So here I am, working at the California State University, Stanislaus Police Department in the city of Turlock. It was a great place for people starting a career, especially when you want to further your education, as I did.
But even though I made a ton of friends, received the "Officer of the Year" award and assisted the Turlock Police Department when they got busy, the commute from my home in Stockton was just getting way too old, and I was not gaining a lot of experience by handling the small number of calls that occurred on campus.
During my time as a college cop, I met Lodi police officer Shad Canestrino. He spoke highly of the department, his fellow officers and the community. He felt the citizens really supported the police. I tossed the idea of making a move to the Lodi Police Department around for the next few years.
When you are in a stable job with seniority at a place where you get along with everyone you work with at the same time you have a young family, you tend to want to stay in that comfort zone. But I needed more. I wanted to expand my experiences as a police officer. I wanted to have the opportunity to use my education and possibly someday work as a detective. I also wanted to work closer to home so I could really give my family more of my time. I decided it was time to make my move. I really didn't feel the pressure until the day my background officer said, "Congratulations, Jim. How would you like to work for the Lodi Police Department?" I was excited, but at the same time I was really second-guessing my decision. What if I failed? I would be leaving my job at CSUS behind and returning was not an option. Basically, if I failed, I might find myself working two jobs just to survive. I made my biggest decision of my life and accepted the job offer.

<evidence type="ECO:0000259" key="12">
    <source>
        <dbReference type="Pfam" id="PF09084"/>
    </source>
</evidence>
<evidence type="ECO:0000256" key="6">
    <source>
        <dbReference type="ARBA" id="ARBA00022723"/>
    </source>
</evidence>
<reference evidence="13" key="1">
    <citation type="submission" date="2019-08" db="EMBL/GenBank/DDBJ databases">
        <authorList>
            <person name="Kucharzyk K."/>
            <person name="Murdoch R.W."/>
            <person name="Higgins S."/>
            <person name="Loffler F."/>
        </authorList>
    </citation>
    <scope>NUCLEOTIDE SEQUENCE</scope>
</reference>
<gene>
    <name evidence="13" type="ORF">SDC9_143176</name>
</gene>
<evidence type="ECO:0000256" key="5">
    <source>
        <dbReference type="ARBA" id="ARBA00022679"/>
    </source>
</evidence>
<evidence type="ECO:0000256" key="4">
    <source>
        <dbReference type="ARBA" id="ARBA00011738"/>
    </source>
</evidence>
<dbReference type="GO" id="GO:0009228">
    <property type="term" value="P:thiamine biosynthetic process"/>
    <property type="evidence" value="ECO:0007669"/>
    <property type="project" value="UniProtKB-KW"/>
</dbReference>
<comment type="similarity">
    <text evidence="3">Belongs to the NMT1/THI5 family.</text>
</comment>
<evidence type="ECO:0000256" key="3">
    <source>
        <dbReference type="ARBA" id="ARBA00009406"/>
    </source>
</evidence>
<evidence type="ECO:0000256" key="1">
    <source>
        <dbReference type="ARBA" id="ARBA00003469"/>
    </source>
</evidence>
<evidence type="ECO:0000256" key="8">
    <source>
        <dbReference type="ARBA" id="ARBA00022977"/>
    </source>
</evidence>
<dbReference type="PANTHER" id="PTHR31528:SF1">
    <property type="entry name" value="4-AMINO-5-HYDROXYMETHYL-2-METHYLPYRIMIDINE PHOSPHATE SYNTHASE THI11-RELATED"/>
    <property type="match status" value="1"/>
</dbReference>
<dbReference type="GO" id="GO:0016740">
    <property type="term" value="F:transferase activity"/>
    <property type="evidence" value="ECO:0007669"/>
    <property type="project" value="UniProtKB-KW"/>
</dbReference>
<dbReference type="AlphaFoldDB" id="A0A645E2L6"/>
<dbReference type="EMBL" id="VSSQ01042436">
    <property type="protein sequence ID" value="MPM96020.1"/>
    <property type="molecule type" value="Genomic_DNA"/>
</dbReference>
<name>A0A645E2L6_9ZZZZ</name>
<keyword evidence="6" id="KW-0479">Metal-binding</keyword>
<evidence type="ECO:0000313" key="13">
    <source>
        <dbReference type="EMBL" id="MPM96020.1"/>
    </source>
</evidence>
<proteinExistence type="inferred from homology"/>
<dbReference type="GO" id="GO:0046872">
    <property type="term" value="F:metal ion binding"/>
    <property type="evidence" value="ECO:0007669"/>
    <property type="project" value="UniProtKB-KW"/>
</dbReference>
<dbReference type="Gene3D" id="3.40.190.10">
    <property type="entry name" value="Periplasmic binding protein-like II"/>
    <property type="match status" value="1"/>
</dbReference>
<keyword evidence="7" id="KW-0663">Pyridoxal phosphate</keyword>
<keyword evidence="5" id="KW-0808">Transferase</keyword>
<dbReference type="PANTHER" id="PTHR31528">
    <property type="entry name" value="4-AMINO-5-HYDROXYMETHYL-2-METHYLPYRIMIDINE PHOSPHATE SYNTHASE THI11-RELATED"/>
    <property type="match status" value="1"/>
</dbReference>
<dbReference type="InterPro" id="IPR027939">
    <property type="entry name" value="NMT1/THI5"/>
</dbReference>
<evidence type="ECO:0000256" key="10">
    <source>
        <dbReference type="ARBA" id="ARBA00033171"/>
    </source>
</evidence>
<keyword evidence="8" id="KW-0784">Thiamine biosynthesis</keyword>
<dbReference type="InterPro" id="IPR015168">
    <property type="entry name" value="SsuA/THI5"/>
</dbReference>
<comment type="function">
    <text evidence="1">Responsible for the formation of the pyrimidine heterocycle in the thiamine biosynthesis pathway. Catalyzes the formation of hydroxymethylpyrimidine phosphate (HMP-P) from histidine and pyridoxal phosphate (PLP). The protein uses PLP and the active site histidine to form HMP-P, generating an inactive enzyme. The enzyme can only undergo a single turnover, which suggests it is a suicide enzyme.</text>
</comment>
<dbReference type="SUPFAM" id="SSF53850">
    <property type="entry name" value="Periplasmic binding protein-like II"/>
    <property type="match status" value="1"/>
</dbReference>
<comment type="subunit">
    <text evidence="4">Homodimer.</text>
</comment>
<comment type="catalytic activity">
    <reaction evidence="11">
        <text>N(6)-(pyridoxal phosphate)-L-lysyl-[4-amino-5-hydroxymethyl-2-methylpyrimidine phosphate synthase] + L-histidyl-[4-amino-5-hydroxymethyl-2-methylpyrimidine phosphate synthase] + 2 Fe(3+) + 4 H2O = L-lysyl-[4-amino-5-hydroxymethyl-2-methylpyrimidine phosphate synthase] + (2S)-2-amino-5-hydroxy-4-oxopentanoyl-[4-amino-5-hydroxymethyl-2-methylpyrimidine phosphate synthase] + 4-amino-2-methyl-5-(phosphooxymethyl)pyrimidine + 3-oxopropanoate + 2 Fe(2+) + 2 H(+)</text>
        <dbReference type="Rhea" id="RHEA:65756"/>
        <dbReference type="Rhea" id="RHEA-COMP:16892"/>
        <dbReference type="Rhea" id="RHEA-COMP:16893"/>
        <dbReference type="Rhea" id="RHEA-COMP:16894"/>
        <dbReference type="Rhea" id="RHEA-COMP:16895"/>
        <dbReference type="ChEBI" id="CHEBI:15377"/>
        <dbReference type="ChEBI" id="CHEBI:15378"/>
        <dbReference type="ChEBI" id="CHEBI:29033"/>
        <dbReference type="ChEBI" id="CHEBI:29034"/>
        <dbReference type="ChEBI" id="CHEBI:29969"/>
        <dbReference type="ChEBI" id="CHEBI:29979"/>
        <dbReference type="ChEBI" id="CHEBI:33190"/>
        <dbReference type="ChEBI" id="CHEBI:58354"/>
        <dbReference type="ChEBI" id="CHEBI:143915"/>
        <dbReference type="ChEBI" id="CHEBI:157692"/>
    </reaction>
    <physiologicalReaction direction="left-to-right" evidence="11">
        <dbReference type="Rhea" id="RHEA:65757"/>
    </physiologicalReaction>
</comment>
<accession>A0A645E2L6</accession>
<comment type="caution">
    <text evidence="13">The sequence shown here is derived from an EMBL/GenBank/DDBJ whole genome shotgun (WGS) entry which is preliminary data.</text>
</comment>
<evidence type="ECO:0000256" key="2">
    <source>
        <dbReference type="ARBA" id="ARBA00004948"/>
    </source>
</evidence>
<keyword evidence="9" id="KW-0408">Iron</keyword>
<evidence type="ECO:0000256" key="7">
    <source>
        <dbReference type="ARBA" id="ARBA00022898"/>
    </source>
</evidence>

After my swearing-in ceremony, it was on to the five-month field training program. During this program, you are evaluated from the moment you arrive at the beginning of your shift until you leave that night. Not only must you prove you can handle the job, but you have to have a great attitude. The calls for service at a college campus are often at a slower pace, and the range of calls are limited. Believe it or not, Lodi can be a very busy city, and at times, if you cannot multi-task, keep alert and be ready to respond to anything that comes up, you won't make it through the training program.
As I got through my five months, I battled my weaknesses. I continued to second-guess myself and my abilities. I was not familiar with the streets or alleys in Lodi, nor did I know the fastest routes to take when in a hurry to get somewhere. Needless to say, the stress was at an all-time high during those months.
The anxiety of failing was at times unbearable, but I forged on knowing it was all mental, and if I could just focus, I would make it. And after the five months of training, I did just that. I was finally a member of the LPD family.
Next time, I will share my experiences as a new Lodi police officer fresh out of the training program. I'll give you some insight into my fellow employees and, most importantly, tell you something about the "family" atmosphere in our department.
Any comments, questions or advice for Behind the Badge can be e-mailed to Jeanie Biskup at email@example.com or mailed to Lodi Police Department, 215 W. Elm St., Lodi, CA 95240, phone (209) 333-6864.